If Only It Were True

In the village of Skaneateles, NY, at the base of its gorgeous lake, is a war memorial. Bronze plaques list the names of those who died. The first one, dedicated after World War I, is simple in its optimism. Above the names is its title: “The World War.” And then, of course, in a steady stream of more plaques next to it, comes the truth. Still, I love that bright anticipation. If only it were true.

I posted this blog entry about growing up in Massapequa with Ron Kovic last year on the Fourth of July, his birthday. And because this weekend is Memorial Day, and Memorial Day is more than picnics and mattress sales, I’m placing it here again.




“I don’t like this,” my mother said as she set the dinner table. “It’s getting to be a bad habit.”

The rest of my family out-voted her. So my brother placed the portable black and white TV on a snack table in the corner of the kitchen.

It was fall, 1967, and I was a senior in high school. Between bites of dinner and sips of milk, my family watched the news unfolding from Vietnam. As a student who thought history was her best subject, I was interested in the logistics of it all, the politics. My ability to watch young men being ripped apart on a 16-inch screen and then say things like, “Please pass the potatoes,” evidently didn’t bother me.

Then Ron Kovic got shot.

Ron Kovic grew up one block over and two blocks up from our house. He and his friends were a staple of my childhood. For one summer I worshiped his broad-shouldered body as he played ball every day in the neighborhood. He was — as were many others — the older boy who never looked my way. For three hot and humid months that year, I made up a reason to walk past his house ten times a day. I hoped for a “hello.” I never got a nod.

I’d lost track of him when he graduated from Massapequa High School in 1964. I had no idea he’d become a Marine. His little sister was at our bus stop on Broadway, but by the rules that governed bus stop protocol, I couldn’t talk to her because she was younger.

And then one afternoon in January, 1968, I saw his sister sobbing on the bus ride home from school, hunched over in her seat. Her friends crowded around her, and I heard one of them say, “Her brother got shot in Vietnam.”

Starting that day, I had two images of Ron Kovic that I couldn’t reconcile. In the first, he wore his letter sweater with the blue and gold M. He had a crew cut and was tan and smiling. In the second — only a few years beyond that — he lay in St. Albans Naval Hospital, paralyzed from the chest down.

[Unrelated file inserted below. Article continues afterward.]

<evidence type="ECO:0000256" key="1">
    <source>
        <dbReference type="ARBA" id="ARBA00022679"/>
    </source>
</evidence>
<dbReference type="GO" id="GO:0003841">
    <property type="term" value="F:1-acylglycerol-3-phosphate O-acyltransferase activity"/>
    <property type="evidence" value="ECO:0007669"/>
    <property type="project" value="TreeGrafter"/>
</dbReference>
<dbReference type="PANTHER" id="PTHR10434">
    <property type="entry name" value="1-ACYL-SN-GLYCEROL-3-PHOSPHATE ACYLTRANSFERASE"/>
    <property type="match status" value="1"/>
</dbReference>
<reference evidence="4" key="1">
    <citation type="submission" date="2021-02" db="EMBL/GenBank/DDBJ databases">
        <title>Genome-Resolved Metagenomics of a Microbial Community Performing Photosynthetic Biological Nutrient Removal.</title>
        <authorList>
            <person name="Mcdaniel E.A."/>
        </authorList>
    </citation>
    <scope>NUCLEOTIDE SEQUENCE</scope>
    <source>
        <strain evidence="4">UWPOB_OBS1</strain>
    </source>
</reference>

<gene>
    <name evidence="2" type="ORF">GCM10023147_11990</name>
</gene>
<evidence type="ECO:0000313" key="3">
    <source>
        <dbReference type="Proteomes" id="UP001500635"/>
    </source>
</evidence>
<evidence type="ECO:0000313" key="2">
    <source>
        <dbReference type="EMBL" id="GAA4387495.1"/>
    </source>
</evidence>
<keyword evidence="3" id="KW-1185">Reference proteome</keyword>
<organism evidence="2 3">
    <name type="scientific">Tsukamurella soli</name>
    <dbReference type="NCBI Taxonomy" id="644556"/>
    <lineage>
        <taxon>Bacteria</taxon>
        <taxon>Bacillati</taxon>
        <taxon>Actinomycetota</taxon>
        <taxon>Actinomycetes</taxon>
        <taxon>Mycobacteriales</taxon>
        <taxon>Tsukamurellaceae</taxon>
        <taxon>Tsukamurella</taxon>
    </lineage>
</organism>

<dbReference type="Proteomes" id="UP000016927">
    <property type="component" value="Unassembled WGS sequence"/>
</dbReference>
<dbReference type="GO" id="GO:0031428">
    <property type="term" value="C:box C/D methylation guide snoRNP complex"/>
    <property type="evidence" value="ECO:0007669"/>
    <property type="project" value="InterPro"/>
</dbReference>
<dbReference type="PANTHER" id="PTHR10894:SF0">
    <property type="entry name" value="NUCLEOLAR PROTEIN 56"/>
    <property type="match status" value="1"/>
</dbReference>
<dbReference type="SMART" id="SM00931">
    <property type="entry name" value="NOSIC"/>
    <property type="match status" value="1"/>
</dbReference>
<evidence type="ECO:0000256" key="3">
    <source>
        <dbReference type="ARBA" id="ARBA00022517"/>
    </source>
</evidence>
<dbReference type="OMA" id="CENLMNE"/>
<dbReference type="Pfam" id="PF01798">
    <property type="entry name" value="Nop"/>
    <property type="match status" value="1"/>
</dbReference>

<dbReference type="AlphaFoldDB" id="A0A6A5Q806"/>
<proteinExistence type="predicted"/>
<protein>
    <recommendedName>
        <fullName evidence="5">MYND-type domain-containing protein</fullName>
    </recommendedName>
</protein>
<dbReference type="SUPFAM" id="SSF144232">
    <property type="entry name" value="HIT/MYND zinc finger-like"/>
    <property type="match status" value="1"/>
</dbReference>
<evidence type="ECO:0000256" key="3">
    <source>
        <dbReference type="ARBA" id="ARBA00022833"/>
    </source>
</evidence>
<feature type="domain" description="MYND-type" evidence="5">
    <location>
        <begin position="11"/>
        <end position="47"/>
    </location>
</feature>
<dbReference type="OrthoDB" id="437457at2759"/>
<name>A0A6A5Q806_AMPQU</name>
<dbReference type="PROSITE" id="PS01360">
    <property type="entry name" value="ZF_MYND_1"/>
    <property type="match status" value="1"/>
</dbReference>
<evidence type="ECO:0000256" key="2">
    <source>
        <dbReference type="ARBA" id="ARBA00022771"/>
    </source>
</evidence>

In 1976, when Ron wrote about his life in Born on the Fourth of July, he graced the front page of The New York Times Book Review. He was renewed, strong in his anti-war convictions, still handsome. My brother bought a copy of the book for me and walked around the corner to the Kovic’s house and asked him to sign it.

“He was very pleasant,” my brother told me. “We talked for a long time. I asked him, but he said he doesn’t remember you.”



When you’re the cool kid on the block, you don’t recall the skinny 13-year-old in the shadows, even if she is adoring your every move. And that wasn’t the big role Ron Kovic was going to play in my life anyway.

January, 1968, my family stopped watching the Vietnam War unfold on the TV screen at dinner. I no longer needed Walter Cronkite to shepherd me through the Tet Offensive or the DMZ. Ron Kovic — that beautiful boy from Toronto Avenue who did perfect handstands — took over the job.

If I questioned what war was, or what it did, my answer was close by now. Two blocks away. At the bus stop. Every morning when I looked into his sister’s eyes.


The Neighborhood Bully, 50 Years Later

The first time I heard “Hey, Buzzard!” I was 12, and I knew he was talking to me. With a small crowd around him, Walter  began flapping his arms wildly in the air, and making loud “caw, caw, caw” sounds. His friends were already laughing and didn’t need an explanation, but they got one anyway: “I call her that because she’s so ugly and her nose is so big,” he told them as they moved down the street.

My nose was way ahead of the rest of my face. In fact, my whole body was just one big adolescent disappointment that summer. My hair had the consistency of steel wool and would puff out like a blow fish as soon as the humidity raised half a percent. I was taller than anyone on my block (including a few short adults). I kept forgetting about my feet. I tripped a lot.

Puberty had not come gunning for Walter the way it had for me. He was athletic and blonde, with perfect symmetry to his face. As the kingpin of our neighborhood, whatever he said garnered plenty of nods and laughs. My humiliation — always close to the surface — didn’t faze him. Just the opposite. The few times I cried only fueled him. Twice he spit at me but missed.

I found no “safe spaces” during those summers. Unless it rained, kids played outside all day, and the hand you were dealt was a three-block radius of your house, maybe a total of 50 kids.

At dinner, my parents might say, “So, what did you do today?” but they never wanted to hear the details. There was an unwritten manifesto of all the Massapequa parents I knew: They’d had the foresight to buy a home on bucolic Long Island, a far cry from the mean streets of Manhattan or Queens where they’d come of age. They got points for providing you with trees, good schools, and fresh air. The rest was up to you. You were supposed to have fun in the summer. It was your only job.

As a child, my mother had watched her family struggle through the Great Depression. She was replete with stories about oatmeal. When my grandmother could afford to make some extra in the big pot on top of the stove, she would have my mother take it to the family who lived above them, a trip my mother dreaded. When the woman opened the door, her face would fall and she would sigh. She took it because her kids were hungry, but she couldn’t bring herself to say “Thank you.” Oatmeal was charity and people who worked so hard didn’t take charity.

My mother fought dark feelings most of her life that all our security would be whisked away. Walter meant nothing to her when  — at any moment now — oatmeal might return as a staple.